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By now you have probably heard the alarming statistics about Melanoma and how this deadly form of skin cancer is predicted to take the lives of nearly 7000 people this year, in the US alone and over 100,000 new cases will be reported. We at Lexington Dermatology and Laser Center, want our patients to know that there are ways to lower our risks of melanoma and that early detection can be life-saving in this form of skin cancer.

First, basic common sense sun protective measures, both with outdoor sunlight exposure and the avoidance of indoor tanning. Start by scheduling outdoor activities such as gardening or walking outside, before 10 am or after 3 pm. Next find a sunscreen of at least an SPF of 30 or more. It is important to find a sunscreen that you like and will use. If it sits on the shelf because you do not like the smell or it stings when you apply it, it will do no good. Then be sure to use it every day, applying to sun exposed areas like the face, neck, hands, and arms depending on how you are dressed for the day. Make it part of your daily routing, like brushing your teeth or combing your hair. Those sunscreens with Titanium dioxide and Zinc Oxide tend to be less irritating and they offer considerable broad spectrum protection. If you have to be outside for more than an hour or two, it should also reapplied especially if you are perspiring or going in and out of water. Consider wearing a hat and other protective clothing such as a rash guard if you anticipate extended sun exposure. In terms of supplements, studies have shown some added sun protection benefit from the use of Polypodium Leucotomos, otherwise known as Heliocare, when taken by mouth. There is also some data showing reduction in overall skin cancer risks with the supplement Niacinamide, which is the non-flushing variety of Niacin.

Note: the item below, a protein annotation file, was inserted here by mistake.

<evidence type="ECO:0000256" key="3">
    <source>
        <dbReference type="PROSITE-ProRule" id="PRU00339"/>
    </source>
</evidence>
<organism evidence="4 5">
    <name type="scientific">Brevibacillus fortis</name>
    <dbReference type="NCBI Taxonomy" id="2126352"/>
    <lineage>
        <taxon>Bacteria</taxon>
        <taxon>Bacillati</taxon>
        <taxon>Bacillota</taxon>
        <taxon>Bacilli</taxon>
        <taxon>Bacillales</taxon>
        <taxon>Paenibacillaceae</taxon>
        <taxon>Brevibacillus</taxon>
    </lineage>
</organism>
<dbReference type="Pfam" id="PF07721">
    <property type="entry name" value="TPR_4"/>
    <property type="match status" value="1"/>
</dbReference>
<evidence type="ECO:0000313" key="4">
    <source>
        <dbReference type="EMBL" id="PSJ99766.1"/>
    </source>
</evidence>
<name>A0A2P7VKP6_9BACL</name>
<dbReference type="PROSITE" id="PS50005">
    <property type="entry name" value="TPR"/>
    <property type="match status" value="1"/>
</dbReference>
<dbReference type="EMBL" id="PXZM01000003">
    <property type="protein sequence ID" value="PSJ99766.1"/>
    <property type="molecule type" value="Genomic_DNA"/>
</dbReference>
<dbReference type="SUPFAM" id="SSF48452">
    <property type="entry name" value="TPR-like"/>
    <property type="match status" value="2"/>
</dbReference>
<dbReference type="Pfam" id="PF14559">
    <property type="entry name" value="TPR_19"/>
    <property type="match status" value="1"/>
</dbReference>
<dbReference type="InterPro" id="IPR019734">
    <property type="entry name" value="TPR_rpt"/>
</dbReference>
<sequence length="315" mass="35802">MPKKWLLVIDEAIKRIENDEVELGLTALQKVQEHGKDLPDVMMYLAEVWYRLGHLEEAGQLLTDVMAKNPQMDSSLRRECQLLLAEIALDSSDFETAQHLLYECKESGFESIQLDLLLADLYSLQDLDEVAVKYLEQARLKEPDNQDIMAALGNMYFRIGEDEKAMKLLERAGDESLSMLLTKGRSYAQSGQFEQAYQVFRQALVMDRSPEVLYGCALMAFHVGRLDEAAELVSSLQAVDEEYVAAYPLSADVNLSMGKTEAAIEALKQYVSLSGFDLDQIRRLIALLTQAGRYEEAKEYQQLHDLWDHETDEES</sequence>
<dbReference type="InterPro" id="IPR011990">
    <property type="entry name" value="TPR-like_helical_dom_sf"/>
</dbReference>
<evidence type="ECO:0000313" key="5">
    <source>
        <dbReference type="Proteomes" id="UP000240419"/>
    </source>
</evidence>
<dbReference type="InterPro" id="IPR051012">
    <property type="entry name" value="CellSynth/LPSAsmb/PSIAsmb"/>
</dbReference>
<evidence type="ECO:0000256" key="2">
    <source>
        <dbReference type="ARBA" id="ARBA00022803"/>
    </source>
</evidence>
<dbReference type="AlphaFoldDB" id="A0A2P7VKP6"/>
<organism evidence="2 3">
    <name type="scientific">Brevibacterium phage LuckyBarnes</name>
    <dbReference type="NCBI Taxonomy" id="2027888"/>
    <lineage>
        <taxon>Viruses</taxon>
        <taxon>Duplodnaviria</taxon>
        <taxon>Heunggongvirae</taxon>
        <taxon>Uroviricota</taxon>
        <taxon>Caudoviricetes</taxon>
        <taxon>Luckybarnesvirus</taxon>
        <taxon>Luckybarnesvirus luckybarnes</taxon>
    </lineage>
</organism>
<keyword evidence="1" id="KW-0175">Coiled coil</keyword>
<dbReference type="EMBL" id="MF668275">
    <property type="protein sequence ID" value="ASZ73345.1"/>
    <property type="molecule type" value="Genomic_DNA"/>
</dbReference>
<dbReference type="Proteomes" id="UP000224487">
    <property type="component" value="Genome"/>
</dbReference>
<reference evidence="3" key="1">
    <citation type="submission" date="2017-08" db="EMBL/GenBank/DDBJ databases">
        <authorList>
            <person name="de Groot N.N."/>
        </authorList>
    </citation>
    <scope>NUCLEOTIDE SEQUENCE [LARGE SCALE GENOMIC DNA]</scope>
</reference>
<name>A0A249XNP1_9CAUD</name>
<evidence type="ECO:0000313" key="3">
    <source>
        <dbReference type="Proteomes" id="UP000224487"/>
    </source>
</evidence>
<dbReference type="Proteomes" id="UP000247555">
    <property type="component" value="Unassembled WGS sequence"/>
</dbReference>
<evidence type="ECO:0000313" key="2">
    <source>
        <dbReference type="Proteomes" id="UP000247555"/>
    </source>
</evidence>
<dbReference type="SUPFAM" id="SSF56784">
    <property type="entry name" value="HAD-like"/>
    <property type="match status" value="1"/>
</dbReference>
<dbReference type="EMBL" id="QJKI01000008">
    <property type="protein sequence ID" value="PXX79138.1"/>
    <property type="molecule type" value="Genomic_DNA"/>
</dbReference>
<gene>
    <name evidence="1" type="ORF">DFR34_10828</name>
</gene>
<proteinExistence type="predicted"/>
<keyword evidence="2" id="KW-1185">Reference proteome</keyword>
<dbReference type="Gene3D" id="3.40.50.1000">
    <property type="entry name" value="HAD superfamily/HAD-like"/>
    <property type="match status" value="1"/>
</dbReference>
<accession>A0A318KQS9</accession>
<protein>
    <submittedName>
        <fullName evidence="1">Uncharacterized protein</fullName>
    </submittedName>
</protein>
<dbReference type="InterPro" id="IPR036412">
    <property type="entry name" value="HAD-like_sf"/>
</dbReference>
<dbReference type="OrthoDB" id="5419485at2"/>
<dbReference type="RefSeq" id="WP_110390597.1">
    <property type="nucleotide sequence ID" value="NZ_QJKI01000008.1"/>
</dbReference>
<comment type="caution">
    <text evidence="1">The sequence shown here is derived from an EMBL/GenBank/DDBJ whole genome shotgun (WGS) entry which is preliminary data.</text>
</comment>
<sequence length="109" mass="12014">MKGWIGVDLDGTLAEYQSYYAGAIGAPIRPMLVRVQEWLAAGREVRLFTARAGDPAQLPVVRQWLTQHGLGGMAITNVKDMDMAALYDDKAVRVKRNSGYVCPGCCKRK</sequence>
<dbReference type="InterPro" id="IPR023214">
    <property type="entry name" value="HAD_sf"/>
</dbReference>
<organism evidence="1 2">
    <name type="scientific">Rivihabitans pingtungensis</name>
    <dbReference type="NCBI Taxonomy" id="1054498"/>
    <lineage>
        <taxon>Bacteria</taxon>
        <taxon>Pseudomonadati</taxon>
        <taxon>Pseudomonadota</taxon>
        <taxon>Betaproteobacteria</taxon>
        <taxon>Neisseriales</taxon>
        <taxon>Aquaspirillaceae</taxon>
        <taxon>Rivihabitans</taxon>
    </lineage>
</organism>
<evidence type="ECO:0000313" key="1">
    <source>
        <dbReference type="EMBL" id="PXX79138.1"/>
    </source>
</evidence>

The other important concept is early detection. We know that those Melanomas caught in the early stages have a 99% five year survival rate once treated so the key is to catch them early and remove them before they spread to the lymph nodes and other areas of the body. Therefore, it is important to monitor your skin and look out for any changing, growing or new lesions. Melanomas can occur in moles that change or they can appear in an area of previously normal appearing skin. They often have pigment which can be brown, black, grey, pink or even white and they may even have multiple colors within a single lesion. The border is sometimes jagged or irregular and the lesion may look lopsided in terms of it’s overall symmetry. On occasion they can appear as a jet black flat spot or nodule with an irregular shape and there are rare varieties without much pigment at all. Given that is it is hard to see all the areas yourself, we recommend a yearly skin exam to examine areas like the scalp and back where it is difficult to see. We also recommend that our patients call if a lesion is changing, growing, ulcerating, or new. Remember, early detection can mean the difference between life and death so getting things checked out early is important.

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